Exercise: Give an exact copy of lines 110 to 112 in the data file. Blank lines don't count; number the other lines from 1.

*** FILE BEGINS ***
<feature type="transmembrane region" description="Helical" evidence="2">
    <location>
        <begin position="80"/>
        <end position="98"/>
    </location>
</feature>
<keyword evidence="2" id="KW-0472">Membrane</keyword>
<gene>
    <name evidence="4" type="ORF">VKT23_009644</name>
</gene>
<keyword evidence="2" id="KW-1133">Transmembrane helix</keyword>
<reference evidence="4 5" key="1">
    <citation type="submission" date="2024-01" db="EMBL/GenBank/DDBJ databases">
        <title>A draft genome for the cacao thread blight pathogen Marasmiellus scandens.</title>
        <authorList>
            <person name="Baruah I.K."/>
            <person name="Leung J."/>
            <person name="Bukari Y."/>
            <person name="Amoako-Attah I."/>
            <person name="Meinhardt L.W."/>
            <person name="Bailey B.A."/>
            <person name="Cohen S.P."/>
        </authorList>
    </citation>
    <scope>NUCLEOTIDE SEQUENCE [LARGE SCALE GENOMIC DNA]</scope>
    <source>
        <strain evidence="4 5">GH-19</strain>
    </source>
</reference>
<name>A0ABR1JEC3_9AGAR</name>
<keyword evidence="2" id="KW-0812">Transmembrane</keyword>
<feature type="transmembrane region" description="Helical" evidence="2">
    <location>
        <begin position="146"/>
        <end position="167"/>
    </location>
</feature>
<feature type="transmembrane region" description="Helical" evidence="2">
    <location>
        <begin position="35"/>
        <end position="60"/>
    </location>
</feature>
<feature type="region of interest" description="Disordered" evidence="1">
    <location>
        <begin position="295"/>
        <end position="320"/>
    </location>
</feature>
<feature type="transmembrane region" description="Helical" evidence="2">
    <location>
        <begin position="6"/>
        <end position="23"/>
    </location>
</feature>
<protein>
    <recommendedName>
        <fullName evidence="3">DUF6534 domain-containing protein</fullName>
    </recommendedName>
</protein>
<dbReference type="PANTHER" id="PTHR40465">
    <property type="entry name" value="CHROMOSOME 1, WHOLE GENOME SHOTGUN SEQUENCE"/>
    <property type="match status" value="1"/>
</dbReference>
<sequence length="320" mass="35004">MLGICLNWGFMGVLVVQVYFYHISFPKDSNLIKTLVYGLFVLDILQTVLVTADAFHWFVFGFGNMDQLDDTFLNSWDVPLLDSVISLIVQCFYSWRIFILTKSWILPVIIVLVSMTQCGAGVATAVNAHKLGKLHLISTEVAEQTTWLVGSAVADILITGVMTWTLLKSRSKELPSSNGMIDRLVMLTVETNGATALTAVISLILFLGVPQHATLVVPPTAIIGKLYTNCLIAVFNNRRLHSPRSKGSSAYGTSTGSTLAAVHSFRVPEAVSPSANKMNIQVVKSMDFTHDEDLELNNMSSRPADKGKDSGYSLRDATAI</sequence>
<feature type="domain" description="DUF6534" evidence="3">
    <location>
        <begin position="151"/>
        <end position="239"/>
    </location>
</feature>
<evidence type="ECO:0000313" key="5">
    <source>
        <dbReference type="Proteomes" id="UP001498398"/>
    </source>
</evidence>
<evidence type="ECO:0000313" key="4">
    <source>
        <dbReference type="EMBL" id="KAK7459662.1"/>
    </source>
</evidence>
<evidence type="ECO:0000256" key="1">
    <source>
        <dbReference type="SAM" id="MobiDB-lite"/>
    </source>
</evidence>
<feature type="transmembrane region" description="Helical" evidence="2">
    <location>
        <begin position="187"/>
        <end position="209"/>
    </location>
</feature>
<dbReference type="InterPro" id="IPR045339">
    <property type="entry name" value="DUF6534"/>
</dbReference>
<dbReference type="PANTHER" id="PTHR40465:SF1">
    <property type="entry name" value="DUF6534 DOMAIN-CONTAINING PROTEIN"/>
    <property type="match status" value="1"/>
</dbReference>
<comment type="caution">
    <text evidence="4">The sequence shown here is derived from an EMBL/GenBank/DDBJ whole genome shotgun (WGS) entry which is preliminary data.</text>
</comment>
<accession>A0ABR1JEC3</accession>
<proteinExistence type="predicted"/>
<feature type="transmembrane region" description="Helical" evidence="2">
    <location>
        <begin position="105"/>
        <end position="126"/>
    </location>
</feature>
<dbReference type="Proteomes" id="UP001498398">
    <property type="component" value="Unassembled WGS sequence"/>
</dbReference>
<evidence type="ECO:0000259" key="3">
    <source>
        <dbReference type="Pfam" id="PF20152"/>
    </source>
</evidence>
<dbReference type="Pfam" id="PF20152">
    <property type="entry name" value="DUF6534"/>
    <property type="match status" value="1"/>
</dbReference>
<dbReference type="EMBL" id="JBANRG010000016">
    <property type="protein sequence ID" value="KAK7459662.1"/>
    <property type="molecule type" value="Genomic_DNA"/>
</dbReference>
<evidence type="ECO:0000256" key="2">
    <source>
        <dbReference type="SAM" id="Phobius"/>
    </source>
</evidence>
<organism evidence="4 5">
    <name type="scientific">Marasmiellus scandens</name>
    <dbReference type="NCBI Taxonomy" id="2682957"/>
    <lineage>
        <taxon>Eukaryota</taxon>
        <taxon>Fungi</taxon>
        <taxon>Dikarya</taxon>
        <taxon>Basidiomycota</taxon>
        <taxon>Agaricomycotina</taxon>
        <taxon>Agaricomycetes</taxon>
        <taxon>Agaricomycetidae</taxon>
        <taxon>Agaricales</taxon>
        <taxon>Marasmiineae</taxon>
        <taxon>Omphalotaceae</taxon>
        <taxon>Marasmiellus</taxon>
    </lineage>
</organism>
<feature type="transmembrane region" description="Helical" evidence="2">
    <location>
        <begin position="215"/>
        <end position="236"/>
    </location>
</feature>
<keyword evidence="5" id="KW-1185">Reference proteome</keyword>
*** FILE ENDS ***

</feature>
<dbReference type="Proteomes" id="UP001498398">
    <property type="component" value="Unassembled WGS sequence"/>